Dutch spies alerted their American counterparts as early as 2014 about Russian hacking into State Department and White House computers and subsequent Russian hacking of the Democratic Party in the 2016 election, according to a series of reports in Dutch media.
The joint investigation by de Volkskrant newspaper and "Nieuwsuur" ("News Hour"), a current-affairs television program, describe how Dutch intelligence experts accessed the Russian hackers' computers and cameras in hallways at a university in Moscow. The Dutch spies watched a team of Russian hackers infiltrate the State Department, the White House and the Democratic Party to pilfer emails and electronic documents, including 2016 campaign emails later published by Wikileaks.
The disclosures add new details to Russian hacking of the 2016 presidential election, which, according to the Dutch reports, was part of a larger pattern of Russian meddling in Western elections. The reports also raise questions about why the Democratic Party did not sufficiently respond when alerted to the hacking, which shadowed the Democratic National Committee and Hillary Clinton’s campaign.
“In the summer of 2015, Dutch intelligence services were the first to alert their American counterparts about the cyber-intrusion of the Democratic National Committee by Cozy Bear, a hacking group believed to be tied to the Russian government,” "Nieuwsuur"’s report began. “Intelligence hackers from Dutch AIVD (General Intelligence and Security Service) had penetrated the Cozy Bear computer servers as well as a security camera at the entrance of their working space, located in a university building adjacent to the Red Square in Moscow.”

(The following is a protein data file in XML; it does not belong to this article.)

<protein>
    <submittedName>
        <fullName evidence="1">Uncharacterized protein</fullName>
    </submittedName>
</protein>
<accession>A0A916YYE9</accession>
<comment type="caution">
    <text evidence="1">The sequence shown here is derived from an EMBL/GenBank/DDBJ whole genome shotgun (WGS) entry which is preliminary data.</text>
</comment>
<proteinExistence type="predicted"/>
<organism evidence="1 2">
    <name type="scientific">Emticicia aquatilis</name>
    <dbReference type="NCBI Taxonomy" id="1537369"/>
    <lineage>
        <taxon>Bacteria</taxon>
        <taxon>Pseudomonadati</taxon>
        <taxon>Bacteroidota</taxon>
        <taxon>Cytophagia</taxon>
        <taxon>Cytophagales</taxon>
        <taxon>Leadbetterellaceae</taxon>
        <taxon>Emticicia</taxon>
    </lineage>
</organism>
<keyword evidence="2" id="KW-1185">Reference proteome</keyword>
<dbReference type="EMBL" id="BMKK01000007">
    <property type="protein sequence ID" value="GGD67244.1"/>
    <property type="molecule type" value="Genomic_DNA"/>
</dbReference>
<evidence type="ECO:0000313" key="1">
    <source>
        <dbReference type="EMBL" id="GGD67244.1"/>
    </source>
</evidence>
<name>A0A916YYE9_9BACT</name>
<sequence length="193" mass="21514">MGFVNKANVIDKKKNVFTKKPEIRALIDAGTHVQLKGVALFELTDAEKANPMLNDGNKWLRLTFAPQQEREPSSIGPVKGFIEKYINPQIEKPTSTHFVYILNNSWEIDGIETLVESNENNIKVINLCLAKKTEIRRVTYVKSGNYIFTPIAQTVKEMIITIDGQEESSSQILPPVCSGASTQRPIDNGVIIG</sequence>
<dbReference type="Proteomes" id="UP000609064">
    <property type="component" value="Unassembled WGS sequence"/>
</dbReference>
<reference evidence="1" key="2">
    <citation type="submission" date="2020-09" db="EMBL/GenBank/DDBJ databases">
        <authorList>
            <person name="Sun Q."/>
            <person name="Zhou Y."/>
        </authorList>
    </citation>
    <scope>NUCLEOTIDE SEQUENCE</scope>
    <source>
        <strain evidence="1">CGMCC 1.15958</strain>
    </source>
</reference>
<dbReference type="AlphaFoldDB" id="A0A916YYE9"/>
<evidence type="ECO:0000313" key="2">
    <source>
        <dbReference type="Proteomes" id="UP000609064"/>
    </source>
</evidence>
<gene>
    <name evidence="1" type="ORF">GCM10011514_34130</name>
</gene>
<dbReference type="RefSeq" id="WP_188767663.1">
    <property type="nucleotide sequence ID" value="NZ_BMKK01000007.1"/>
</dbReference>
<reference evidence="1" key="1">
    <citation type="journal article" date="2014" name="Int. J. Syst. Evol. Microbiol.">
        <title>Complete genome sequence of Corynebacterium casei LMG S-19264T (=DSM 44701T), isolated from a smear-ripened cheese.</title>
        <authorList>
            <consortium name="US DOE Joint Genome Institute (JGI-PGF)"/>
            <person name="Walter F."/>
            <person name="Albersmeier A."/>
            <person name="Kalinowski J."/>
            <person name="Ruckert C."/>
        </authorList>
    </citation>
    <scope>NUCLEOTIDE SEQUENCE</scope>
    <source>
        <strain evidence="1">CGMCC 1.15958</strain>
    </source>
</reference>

“Over the course of a few months, they saw how the Russians penetrated several U.S. institutions, including the State Department, the White House, and the DNC. On all these occasions, the Dutch alerted the U.S. intelligence services, Dutch TV program "Nieuwsuur" and de Volkskrant, a prominent newspaper in the Netherlands, jointly report on Thursday,” "Nieuwsuur" said. “This account is based on interviews with a dozen political, diplomatic and intelligence sources in the Netherlands and the U.S. with direct knowledge of the matter. None of them wanted to speak on the record, given the classified details of the matter.”